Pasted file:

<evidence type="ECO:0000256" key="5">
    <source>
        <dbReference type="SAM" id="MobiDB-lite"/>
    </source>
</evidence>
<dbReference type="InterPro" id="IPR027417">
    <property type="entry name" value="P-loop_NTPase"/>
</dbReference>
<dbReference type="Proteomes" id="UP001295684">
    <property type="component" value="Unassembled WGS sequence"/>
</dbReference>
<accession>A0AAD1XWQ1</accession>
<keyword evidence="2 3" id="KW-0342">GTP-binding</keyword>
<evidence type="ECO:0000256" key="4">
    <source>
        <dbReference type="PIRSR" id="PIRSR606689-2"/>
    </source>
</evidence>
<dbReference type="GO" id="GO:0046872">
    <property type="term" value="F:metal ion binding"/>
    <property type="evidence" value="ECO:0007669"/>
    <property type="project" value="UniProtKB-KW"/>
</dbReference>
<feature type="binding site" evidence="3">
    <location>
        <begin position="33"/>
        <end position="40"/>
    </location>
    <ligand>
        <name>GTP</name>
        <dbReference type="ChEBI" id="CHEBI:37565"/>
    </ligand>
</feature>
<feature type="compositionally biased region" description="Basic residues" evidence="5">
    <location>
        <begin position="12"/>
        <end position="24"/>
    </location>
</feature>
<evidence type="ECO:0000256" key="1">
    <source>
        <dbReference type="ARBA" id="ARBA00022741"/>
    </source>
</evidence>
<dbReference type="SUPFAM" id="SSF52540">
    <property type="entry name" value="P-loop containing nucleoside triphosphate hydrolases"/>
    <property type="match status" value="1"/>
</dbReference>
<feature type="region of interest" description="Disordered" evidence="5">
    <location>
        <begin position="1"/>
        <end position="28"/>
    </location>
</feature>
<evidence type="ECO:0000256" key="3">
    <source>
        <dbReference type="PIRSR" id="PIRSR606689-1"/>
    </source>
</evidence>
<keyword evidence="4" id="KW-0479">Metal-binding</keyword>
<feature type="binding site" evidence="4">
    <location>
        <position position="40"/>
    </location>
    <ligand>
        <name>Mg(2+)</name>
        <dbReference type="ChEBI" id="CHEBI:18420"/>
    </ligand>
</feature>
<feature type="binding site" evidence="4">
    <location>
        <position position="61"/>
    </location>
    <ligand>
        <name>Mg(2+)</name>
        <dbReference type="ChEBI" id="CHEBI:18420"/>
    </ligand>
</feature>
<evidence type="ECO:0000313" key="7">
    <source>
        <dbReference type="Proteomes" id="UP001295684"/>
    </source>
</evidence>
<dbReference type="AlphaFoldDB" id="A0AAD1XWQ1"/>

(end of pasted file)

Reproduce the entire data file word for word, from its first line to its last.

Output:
<evidence type="ECO:0000256" key="5">
    <source>
        <dbReference type="SAM" id="MobiDB-lite"/>
    </source>
</evidence>
<dbReference type="InterPro" id="IPR027417">
    <property type="entry name" value="P-loop_NTPase"/>
</dbReference>
<dbReference type="Proteomes" id="UP001295684">
    <property type="component" value="Unassembled WGS sequence"/>
</dbReference>
<accession>A0AAD1XWQ1</accession>
<keyword evidence="2 3" id="KW-0342">GTP-binding</keyword>
<evidence type="ECO:0000256" key="4">
    <source>
        <dbReference type="PIRSR" id="PIRSR606689-2"/>
    </source>
</evidence>
<dbReference type="GO" id="GO:0046872">
    <property type="term" value="F:metal ion binding"/>
    <property type="evidence" value="ECO:0007669"/>
    <property type="project" value="UniProtKB-KW"/>
</dbReference>
<feature type="binding site" evidence="3">
    <location>
        <begin position="33"/>
        <end position="40"/>
    </location>
    <ligand>
        <name>GTP</name>
        <dbReference type="ChEBI" id="CHEBI:37565"/>
    </ligand>
</feature>
<feature type="compositionally biased region" description="Basic residues" evidence="5">
    <location>
        <begin position="12"/>
        <end position="24"/>
    </location>
</feature>
<evidence type="ECO:0000256" key="1">
    <source>
        <dbReference type="ARBA" id="ARBA00022741"/>
    </source>
</evidence>
<dbReference type="SUPFAM" id="SSF52540">
    <property type="entry name" value="P-loop containing nucleoside triphosphate hydrolases"/>
    <property type="match status" value="1"/>
</dbReference>
<feature type="region of interest" description="Disordered" evidence="5">
    <location>
        <begin position="1"/>
        <end position="28"/>
    </location>
</feature>
<evidence type="ECO:0000256" key="3">
    <source>
        <dbReference type="PIRSR" id="PIRSR606689-1"/>
    </source>
</evidence>
<keyword evidence="4" id="KW-0479">Metal-binding</keyword>
<feature type="binding site" evidence="4">
    <location>
        <position position="40"/>
    </location>
    <ligand>
        <name>Mg(2+)</name>
        <dbReference type="ChEBI" id="CHEBI:18420"/>
    </ligand>
</feature>
<feature type="binding site" evidence="4">
    <location>
        <position position="61"/>
    </location>
    <ligand>
        <name>Mg(2+)</name>
        <dbReference type="ChEBI" id="CHEBI:18420"/>
    </ligand>
</feature>
<evidence type="ECO:0000313" key="7">
    <source>
        <dbReference type="Proteomes" id="UP001295684"/>
    </source>
</evidence>
<dbReference type="AlphaFoldDB" id="A0AAD1XWQ1"/>